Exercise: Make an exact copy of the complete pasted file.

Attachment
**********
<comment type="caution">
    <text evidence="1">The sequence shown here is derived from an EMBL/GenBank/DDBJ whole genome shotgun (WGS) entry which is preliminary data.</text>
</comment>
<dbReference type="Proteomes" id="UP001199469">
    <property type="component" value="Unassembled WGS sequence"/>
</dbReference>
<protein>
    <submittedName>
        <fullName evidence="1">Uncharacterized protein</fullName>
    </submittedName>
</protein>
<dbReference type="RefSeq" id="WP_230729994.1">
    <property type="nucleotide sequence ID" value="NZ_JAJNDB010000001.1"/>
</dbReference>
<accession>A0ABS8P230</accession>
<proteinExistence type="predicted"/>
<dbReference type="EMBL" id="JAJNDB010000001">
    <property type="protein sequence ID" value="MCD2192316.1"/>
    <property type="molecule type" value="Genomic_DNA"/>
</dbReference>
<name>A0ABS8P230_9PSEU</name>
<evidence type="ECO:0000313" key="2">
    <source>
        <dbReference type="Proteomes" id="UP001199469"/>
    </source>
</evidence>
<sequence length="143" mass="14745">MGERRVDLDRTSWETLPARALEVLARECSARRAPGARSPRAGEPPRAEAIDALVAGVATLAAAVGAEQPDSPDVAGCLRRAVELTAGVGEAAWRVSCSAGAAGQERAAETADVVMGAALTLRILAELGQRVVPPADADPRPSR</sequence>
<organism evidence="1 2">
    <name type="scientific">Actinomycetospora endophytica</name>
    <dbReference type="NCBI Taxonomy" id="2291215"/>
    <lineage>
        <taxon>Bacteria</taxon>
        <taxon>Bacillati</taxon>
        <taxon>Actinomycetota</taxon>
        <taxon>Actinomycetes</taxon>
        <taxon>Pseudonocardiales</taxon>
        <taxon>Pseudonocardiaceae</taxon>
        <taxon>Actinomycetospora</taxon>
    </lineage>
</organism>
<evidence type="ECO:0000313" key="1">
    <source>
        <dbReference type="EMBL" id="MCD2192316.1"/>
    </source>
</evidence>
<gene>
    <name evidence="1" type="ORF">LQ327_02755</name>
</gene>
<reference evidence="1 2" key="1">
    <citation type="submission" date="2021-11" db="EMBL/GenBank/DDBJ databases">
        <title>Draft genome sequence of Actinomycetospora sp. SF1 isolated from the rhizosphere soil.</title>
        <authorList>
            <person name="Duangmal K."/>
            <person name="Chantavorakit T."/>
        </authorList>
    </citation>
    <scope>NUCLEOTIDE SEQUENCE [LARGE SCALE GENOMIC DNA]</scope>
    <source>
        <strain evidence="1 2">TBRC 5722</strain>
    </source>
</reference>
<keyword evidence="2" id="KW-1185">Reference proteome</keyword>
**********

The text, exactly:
<comment type="caution">
    <text evidence="1">The sequence shown here is derived from an EMBL/GenBank/DDBJ whole genome shotgun (WGS) entry which is preliminary data.</text>
</comment>
<dbReference type="Proteomes" id="UP001199469">
    <property type="component" value="Unassembled WGS sequence"/>
</dbReference>
<protein>
    <submittedName>
        <fullName evidence="1">Uncharacterized protein</fullName>
    </submittedName>
</protein>
<dbReference type="RefSeq" id="WP_230729994.1">
    <property type="nucleotide sequence ID" value="NZ_JAJNDB010000001.1"/>
</dbReference>
<accession>A0ABS8P230</accession>
<proteinExistence type="predicted"/>
<dbReference type="EMBL" id="JAJNDB010000001">
    <property type="protein sequence ID" value="MCD2192316.1"/>
    <property type="molecule type" value="Genomic_DNA"/>
</dbReference>
<name>A0ABS8P230_9PSEU</name>
<evidence type="ECO:0000313" key="2">
    <source>
        <dbReference type="Proteomes" id="UP001199469"/>
    </source>
</evidence>
<sequence length="143" mass="14745">MGERRVDLDRTSWETLPARALEVLARECSARRAPGARSPRAGEPPRAEAIDALVAGVATLAAAVGAEQPDSPDVAGCLRRAVELTAGVGEAAWRVSCSAGAAGQERAAETADVVMGAALTLRILAELGQRVVPPADADPRPSR</sequence>
<organism evidence="1 2">
    <name type="scientific">Actinomycetospora endophytica</name>
    <dbReference type="NCBI Taxonomy" id="2291215"/>
    <lineage>
        <taxon>Bacteria</taxon>
        <taxon>Bacillati</taxon>
        <taxon>Actinomycetota</taxon>
        <taxon>Actinomycetes</taxon>
        <taxon>Pseudonocardiales</taxon>
        <taxon>Pseudonocardiaceae</taxon>
        <taxon>Actinomycetospora</taxon>
    </lineage>
</organism>
<evidence type="ECO:0000313" key="1">
    <source>
        <dbReference type="EMBL" id="MCD2192316.1"/>
    </source>
</evidence>
<gene>
    <name evidence="1" type="ORF">LQ327_02755</name>
</gene>
<reference evidence="1 2" key="1">
    <citation type="submission" date="2021-11" db="EMBL/GenBank/DDBJ databases">
        <title>Draft genome sequence of Actinomycetospora sp. SF1 isolated from the rhizosphere soil.</title>
        <authorList>
            <person name="Duangmal K."/>
            <person name="Chantavorakit T."/>
        </authorList>
    </citation>
    <scope>NUCLEOTIDE SEQUENCE [LARGE SCALE GENOMIC DNA]</scope>
    <source>
        <strain evidence="1 2">TBRC 5722</strain>
    </source>
</reference>
<keyword evidence="2" id="KW-1185">Reference proteome</keyword>